I saw the first leaf fall. Wafting slowly back and forth, on that windless day, making its way from the sky to the surface of our driveway. I was just getting out of the car. Home from some retirement errands out in the COVID world. I glanced toward the front door and there it came, slipping into my awareness from above. Yellow leaf. Now on the ground, all of its peers still clinging to the trees overhead. Others, with the chill of fall air, will soon drop. A melancholy moment.

What is ending? What is beginning? What will winter bring?

My 69th birthday is here. In one year, the kid will be 70. I am still a kid, after all, somehow in my mind, as I gaze out at the world from behind my bifocal glasses. In the car, my thoughts, as so often these days, had been occupied with troubling things. Kids, the mother of two little girls, ages 8 and 10, my nephew’s wife, age 38, fights a type of cancer that only one in a million are victimized by. In the history of Mayo Clinic, hers is only the 40th case they’ve faced. She is expected to die today, tomorrow or maybe the next day. Lungs no longer able to function, she will make the decision as to when her life-sustaining respirator is turned off. How can that be? When to say goodbye. Our local hospital intensive care beds are filled to capacity with COVID-19 cases, most unvaccinated. Racism continues to raise its ugly head all around us. Public displays of hate have become far more frequent and seemingly more acceptable — on airlines, at school board meetings, in grocery stores, on the highway, in city neighborhoods where parents fearfully tuck their children into bed each night. Droughts. Fires. Hurricanes. War. Refugees.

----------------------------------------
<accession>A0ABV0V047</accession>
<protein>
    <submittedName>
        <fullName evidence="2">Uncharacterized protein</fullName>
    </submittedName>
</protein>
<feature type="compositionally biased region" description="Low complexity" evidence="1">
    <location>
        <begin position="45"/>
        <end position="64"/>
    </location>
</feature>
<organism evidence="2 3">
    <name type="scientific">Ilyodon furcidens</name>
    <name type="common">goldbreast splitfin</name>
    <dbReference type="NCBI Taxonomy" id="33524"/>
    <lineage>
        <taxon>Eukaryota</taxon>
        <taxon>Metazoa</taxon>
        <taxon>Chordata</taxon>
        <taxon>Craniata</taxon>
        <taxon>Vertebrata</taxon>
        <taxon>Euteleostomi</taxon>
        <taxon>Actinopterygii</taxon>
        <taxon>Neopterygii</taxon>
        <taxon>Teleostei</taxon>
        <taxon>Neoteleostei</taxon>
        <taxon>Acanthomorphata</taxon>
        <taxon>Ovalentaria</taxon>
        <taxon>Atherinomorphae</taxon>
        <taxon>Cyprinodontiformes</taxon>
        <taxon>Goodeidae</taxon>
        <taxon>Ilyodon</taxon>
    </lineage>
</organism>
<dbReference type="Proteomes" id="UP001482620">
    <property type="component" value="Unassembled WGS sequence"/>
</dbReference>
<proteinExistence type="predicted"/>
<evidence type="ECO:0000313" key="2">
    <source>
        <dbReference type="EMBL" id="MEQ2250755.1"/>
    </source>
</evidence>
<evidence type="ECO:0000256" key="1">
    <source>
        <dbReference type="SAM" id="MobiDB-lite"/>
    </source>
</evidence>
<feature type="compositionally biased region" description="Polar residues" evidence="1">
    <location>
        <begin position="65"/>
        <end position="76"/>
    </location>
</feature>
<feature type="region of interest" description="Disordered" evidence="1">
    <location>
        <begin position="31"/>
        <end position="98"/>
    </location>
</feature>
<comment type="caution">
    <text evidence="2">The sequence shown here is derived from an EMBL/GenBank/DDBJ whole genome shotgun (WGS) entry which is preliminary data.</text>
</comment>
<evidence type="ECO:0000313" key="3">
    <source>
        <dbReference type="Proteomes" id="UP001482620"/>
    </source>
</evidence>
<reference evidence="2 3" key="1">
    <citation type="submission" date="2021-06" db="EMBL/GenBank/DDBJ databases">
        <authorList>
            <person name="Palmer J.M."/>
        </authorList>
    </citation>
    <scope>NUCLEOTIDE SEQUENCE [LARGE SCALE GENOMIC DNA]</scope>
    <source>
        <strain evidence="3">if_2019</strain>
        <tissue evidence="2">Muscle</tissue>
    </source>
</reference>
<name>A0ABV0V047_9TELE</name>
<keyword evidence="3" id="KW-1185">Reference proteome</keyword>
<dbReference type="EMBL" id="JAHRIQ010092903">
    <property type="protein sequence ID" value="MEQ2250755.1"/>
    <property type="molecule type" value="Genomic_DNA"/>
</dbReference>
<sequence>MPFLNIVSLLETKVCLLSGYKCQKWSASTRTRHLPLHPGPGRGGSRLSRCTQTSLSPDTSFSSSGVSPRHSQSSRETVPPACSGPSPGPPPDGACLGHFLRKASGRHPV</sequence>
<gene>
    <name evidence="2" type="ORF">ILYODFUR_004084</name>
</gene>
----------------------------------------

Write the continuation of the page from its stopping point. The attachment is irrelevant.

I saw the first leaf fall. On Facebook, recently, I spotted an anonymous reflection. The trees are about to show us how lovely it is to let things go. I shared it. Seemed like a hopeful word to this kid who grew up in the northwoods where each year, as fall embraced them, the maple, birch, ash, poplar and tamarack all turned bright and beautiful in a rainbow of colors. All of this after lush summers displaying deep, vivid and varying shades of green there in the midst of the evergreen pines, spruce, balsam and cedar trees. So beautiful. So amazing.

The first leaf to fall signaled the end of the season of bounty. It played its part in the busyness of the season of harvest. It brought reminders that nature’s season of rest was coming. Here in Minnesota, we will all spend more time inside during the coming weeks. Warmth. Protection. Spread of disease. Eating summer bounty. Stoking up winter fires. Thankful for the good. Praying for deliverance from the evil.

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The first leaf to fall. One in a million. We can’t catch all the falling leaves. Winter is going to come. But we know the new life and possibilities of spring and summer await on the other side. So, we do what we can, our own little part, to help this limping, yet amazing old world to be the best that it can be. One day at a time. Helpful. Hopeful. Hopeful that beyond the canopy and in the midst of the trees and the bounty and the pandemic and the cancer, someone cares.

More leaves are falling...

Darrell Pedersen is a retired ELCA pastor.